The 2010 Census is a count of everyone living in the United States and is mandated by the U.S. Constitution. Every 10 years, our Constitution requires the federal government to conduct a census. This helps determine your representation in Congress, as well as how federal funds are spent on things like schools and roads, and where businesses decide to put new stores and factories, to determine locations for retail stores, schools, hospitals, new housing developments and other community facilities.
Census data also determine boundaries for state and local legislative and congressional districts and determines the number of seats each state will have in the U.S. House of Representatives. Census data is used to assign congressional seats to states, to distribute more than $400 billion in federal funds to tribal, state and local governments each year, and to make decisions about what community services to provide.
By law the census bureau delivers population counts to the President. By law the census bureau completes delivery of redistricting data to states.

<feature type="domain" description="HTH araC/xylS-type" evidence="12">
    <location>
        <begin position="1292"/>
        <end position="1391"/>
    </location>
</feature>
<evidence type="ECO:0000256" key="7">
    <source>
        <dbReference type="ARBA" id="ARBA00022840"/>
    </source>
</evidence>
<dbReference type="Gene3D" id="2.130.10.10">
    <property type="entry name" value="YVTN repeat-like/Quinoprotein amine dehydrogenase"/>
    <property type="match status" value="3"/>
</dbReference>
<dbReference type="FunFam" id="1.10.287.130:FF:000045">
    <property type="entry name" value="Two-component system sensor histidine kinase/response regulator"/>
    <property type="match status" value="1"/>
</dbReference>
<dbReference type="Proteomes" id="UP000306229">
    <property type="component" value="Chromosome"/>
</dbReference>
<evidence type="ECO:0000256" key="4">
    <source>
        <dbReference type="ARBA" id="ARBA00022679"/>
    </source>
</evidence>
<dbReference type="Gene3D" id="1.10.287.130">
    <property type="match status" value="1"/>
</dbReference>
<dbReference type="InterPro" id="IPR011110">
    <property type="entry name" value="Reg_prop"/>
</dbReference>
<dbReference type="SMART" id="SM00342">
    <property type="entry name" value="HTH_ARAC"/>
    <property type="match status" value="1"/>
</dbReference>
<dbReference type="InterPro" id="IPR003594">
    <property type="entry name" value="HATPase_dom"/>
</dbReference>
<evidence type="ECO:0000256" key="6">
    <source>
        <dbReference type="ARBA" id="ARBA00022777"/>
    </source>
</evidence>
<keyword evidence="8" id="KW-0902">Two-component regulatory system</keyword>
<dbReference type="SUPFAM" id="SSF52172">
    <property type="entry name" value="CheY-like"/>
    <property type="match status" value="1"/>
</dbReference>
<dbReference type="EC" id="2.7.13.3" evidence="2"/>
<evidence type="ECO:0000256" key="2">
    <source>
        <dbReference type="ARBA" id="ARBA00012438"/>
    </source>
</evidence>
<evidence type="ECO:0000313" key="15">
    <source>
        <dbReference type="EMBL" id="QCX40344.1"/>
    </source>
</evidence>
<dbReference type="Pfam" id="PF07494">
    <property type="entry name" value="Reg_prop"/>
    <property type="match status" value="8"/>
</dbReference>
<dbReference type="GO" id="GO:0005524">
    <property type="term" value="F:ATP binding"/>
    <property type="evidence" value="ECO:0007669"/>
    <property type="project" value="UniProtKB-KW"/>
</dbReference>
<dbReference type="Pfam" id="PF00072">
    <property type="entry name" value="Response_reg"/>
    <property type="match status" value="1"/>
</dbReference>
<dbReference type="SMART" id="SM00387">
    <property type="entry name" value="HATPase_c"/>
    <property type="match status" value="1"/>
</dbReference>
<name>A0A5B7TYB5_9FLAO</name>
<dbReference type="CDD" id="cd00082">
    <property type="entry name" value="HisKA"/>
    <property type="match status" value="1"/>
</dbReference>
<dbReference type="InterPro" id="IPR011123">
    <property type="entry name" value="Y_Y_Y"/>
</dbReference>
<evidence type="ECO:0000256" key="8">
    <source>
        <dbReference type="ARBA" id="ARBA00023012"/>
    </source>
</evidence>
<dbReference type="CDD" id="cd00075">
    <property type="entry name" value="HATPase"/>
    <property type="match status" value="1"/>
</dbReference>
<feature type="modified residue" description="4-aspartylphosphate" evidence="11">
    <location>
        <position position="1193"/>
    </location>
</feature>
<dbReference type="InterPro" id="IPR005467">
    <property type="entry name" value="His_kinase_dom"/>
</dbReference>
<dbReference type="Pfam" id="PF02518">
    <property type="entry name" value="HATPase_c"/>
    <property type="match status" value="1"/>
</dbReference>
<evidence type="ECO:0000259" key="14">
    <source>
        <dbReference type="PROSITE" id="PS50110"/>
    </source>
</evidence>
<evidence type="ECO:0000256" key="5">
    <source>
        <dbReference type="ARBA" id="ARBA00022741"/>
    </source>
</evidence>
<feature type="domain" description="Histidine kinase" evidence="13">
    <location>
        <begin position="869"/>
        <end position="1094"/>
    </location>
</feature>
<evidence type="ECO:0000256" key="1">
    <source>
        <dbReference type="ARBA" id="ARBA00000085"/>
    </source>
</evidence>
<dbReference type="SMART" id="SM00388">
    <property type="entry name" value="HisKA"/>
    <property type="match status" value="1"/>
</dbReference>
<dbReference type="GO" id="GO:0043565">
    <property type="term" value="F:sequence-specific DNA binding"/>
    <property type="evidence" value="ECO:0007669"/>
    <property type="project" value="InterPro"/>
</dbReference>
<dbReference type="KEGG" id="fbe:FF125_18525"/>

Who fills about the census? The census is a count of everyone residing in the United States. All U.S. residents must be counted—both citizens and non citizens, i.e. illegals. Census applicants name and address are confidential and cannot be disclosed—it is illegal to disclose this information.
Strict confidentiality laws protect the respondents and the information they provide. The Census information after taken is sealed for 72 years. By being counted, you help ensure that your community receives its fair share of political representation and government funding.
The 2010 Census form will be one of the shortest in U.S. history, consisting of 10 questions, taking about 10 minutes to complete. So when you get your census form in mid-March, take about 10 minutes to answer 10 questions—remembering to include everyone in your household, because we can’t move forward until you mail it back.
To view more information on the 2010 Census, go to www.2010census.gov .
New members of the committee are Pam Kruse, Mason I.S.D.; Brent Hinckley, Mayor of Mason; Jerry Bearden, Mason County Judge; Victoria Duarte & Jane Vargas.